The electric field can be applied to the crystal medium either in longitudinal or transverse configuration with respect to the light beam. Typical longitudinal Pockels cells possess no natural birefringence and thus achieve high extinction ratios. Their halfwave voltage is high but independent (in first order) of the crystal geometry which is useful for high power applications. Transverse arrangements allow geometry dependent halfwave voltage adjustments but suffer from imperfect natural birefringence compensations which limits the extinction ratio and temperature stability.

Alignment of the crystal axis with respect to the ray axis is critical. Misalignment leads to unwanted birefringence which reduces the extinction ratio.

Typical Applications

QUBIG provides Pockels Cells with large clear apertures, very low optical insertion loss, high optical quality and damage thresholds that enable a wide range of applications such as:

Fig. 1 | Typical setups for Pockels Cells used as a) Pulse Picker or b) Q-Switch.
Fig. 2 | Basic LiDAR arrangement for Time Of Flight (TOF) detection.
Fig. 3 | Simplified illustration of a Bell-Bloom magnetometer.
Fig. 4 | Illustration of single atoms in an optical lattice manipulated via polarisation and amplitude modulations.

Pulse Picking & Q-Switching

In industry and science Pockels Cells are used as fast and precise electrically controlled optical switches. Main applications are a) Pulse Picking for extracting single pulses from a pulse train and b) o ptical laser pulse generation either via optical chopping of cw light or by rapid Q-Switching.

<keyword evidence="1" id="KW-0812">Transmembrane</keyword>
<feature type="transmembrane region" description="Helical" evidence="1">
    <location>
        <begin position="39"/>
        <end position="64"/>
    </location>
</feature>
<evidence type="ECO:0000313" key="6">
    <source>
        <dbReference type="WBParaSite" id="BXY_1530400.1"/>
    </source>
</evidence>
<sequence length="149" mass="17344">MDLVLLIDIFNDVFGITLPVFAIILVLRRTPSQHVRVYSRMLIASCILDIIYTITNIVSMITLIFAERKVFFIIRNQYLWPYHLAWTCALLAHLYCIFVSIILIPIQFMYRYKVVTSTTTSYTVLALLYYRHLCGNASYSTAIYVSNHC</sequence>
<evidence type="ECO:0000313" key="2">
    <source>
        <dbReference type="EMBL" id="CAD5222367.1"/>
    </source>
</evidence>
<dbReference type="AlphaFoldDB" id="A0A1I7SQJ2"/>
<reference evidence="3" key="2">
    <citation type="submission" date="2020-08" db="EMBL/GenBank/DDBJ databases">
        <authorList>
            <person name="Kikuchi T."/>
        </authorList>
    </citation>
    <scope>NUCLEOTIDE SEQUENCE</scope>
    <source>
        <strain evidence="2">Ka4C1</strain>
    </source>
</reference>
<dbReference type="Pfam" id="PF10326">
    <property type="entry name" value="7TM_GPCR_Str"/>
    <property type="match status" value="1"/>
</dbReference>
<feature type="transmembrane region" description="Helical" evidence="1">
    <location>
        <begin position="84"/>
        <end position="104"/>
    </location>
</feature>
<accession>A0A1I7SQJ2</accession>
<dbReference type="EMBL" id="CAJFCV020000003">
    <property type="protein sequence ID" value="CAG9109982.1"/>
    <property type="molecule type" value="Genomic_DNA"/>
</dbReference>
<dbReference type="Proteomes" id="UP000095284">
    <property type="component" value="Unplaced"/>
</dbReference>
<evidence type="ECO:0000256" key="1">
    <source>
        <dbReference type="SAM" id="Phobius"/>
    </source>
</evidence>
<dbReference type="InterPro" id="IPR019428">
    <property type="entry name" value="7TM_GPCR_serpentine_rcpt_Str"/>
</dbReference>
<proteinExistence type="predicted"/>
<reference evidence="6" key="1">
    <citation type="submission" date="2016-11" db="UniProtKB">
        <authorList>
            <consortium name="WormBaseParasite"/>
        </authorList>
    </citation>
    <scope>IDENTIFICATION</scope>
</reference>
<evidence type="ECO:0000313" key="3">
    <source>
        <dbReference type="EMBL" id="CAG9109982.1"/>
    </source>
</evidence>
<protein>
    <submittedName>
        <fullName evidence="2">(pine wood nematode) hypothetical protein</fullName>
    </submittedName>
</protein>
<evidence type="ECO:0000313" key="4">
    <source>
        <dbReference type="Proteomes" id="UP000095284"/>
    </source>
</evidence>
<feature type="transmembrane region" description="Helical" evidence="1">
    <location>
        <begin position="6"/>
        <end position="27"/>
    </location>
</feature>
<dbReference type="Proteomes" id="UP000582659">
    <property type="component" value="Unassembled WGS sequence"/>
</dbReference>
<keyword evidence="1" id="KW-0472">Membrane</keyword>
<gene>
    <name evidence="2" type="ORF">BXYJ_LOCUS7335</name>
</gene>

LiDAR

In contrast to the "phase shift" method, in which conti­nuous beams of different wavelengths are emitted and the distances are calculated from the phase offset between the transmitted and received signals, the “Time Of Flight” method is based on sending short, staggered light pulses. The transit time of the portion of the emitted radiation reflected by an object serves as an indication of the distance. LiDAR is the analogy to Radar, using laser instead of radio wave. Pockels Cells from QUBIG are useful tools to generate fast laser intensity modulations.

Magnetometry

The atomic magnetometer detects an external magnetic field by ex­­citing atomic magnetic dipole transitions via modulated light (Bell–Bloom magnetometer) and measuring the coherent precession frequency of atomic spins about the external magnetic field. Besides SQUIDs, atomic magnetometer are the most sensitive magnetometers which are used in many significant fields, such as medicine, tests of fun­damental symmetries, space exploration, and ­detection of nuclear magnetic resonance signals.

Research / Science

Electro-optic polarisation shifters find versatile use in many areas of science and research. Besides the use as optical switch for active (de-)multiplexing of single photons, which is a promising candidate for large-scale quantum networks, very often they are implemented for active intensity control of optical dipole traps and lattices. The latter can be used to confine neutral atoms which serve as basis of many exciting topics in fundamental research. Potential applications can be found in ultrafast spectroscopy, high-speed communications and even optical quantum science and technology.